The FAA Is Searching for the Cause of the Fatal Gainesville Cessna Crash

A single-engine airplane carrying three adults crashed in Gainesville this February. There were no survivors. The FAA is currently investigating the cause and details of the crash, and has so far confirmed that the three bodies found in the wreckage match the three people expected to be on board.

The plane had recently taken off from nearby Lee Gilmer Memorial Airport and was on its way to Daytona Beach, Florida. In addition to the deaths of the pilot and passengers, the crash displaced a family of five when fuel from the Cessna rained down on their home, and a wing broke through their bedroom roof.

No one on the ground has reported injuries.

The Cessna Tried to Turn Around and May Have Attempted an Emergency Landing

Although the cause of the crash has yet to be determined, it seems that the pilot became aware of an issue shortly after takeoff. A representative of the Gainesville Fire Department reported that the pilot had tried to turn around and return to the airport for unknown reasons. One witness on the ground also described seeing the plane apparently attempt a controlled landing, before striking the trees behind the damaged home and falling into a ravine.

Based on these early reports, it’s likely that the crash was due to faulty hardware or maintenance, rather than pilot error, which means the families of the deceased likely have grounds for a wrongful death case.

Airplane Manufacturers and Maintenance Companies Are Responsible for Providing Safe, Quality Work

All product and service providers have a duty to avoid putting consumers in avoidable or unexpected danger. Assuming this crash was indeed the result of a mechanical failure, someone somewhere in the chain of events that led to this plane being in the sky most likely failed in that duty. It might have been the Cessna Aircraft Company itself, or the manufacturer of a specific part that was installed in the craft, either by Cessna or by someone making a later modification. A maintenance company might have caused damage, or failed to catch a problem caused by wear and tear, or simply not prepared the craft correctly for this flight. It’s also entirely possible that multiple parties share some blame for the accident.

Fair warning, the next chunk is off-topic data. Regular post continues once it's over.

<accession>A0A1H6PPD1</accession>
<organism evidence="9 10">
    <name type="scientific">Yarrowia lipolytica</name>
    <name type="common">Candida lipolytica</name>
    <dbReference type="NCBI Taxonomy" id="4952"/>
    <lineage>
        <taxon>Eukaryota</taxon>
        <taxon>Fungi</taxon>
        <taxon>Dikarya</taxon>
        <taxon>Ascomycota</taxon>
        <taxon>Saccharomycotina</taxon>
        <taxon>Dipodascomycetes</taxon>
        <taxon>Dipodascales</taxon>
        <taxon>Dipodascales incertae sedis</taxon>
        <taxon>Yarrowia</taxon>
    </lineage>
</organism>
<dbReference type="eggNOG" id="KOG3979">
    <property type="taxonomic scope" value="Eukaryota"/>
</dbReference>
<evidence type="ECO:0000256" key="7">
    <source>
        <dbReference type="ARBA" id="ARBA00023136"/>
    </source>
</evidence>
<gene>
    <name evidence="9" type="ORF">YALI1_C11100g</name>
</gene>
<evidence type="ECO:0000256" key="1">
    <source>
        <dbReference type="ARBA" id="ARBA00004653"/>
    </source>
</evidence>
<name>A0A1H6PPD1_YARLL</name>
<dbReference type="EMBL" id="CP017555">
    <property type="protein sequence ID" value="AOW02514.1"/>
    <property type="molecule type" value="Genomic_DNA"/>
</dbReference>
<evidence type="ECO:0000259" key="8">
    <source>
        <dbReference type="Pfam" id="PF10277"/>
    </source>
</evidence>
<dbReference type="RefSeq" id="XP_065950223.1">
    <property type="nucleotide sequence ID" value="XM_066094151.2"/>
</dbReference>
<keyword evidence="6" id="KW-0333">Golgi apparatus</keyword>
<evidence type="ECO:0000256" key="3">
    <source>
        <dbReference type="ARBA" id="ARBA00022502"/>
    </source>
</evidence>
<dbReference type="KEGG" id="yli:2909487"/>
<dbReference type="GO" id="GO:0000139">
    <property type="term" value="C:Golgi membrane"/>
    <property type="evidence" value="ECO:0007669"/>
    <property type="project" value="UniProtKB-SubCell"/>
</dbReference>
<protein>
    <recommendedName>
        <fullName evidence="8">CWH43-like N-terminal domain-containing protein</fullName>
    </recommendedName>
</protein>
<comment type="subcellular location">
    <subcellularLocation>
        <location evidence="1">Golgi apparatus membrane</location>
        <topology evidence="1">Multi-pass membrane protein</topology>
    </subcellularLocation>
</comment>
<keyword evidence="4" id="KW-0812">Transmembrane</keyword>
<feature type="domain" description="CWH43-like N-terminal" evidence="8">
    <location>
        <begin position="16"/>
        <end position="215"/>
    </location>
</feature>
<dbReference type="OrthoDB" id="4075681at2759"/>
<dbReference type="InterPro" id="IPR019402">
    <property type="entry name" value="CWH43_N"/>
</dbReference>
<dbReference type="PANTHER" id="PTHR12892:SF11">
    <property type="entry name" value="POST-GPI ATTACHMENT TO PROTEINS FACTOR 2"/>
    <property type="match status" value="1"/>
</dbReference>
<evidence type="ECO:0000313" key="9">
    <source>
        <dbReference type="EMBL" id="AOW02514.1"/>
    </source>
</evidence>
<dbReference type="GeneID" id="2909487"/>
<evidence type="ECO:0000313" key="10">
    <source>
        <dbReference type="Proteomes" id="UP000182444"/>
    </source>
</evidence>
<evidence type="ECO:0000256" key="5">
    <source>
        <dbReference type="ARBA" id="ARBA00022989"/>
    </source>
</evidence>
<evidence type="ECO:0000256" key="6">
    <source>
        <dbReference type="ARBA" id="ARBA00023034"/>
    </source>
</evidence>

In any of these scenarios, the families would have not only a good case on paper but an excellent chance of actually recovering a meaningful settlement.

Although a wrongful death settlement obviously can’t come close to repairing the harm done to a family, it’s one of the only tools available for holding negligent companies accountable for any profit-driven corner-cutting that may have contributed to an accident. Investigations not connected with a civil lawsuit are usually not performed with this specific focus in mind.

The Sooner the Families Acquire Legal Counsel, the Better Their Chances of Compensation

There are many reasons to seek legal advice quickly after a tragedy such as this one, but the most important is evidence preservation.

Some of the important evidence collection and preservation is already underway, of course. The remains will be autopsied, and the FAA will recover the black box and examine its data. However, a good wrongful death aviation lawyer will take advantage of all opportunities to build the client’s case, and some of these opportunities are time-sensitive. For example, it can be extremely helpful to perform an independent examination of the crash site, or to interview witnesses directly while the incident is fresh in their minds.

If you are the next of kin of Dan Delnoce, Matthew Delnoce, or Courtney Flanders, or you’ve lost a loved one to a similar plane accident in Georgia, reach out to The Stoddard Firm right away to learn more about how we can help.

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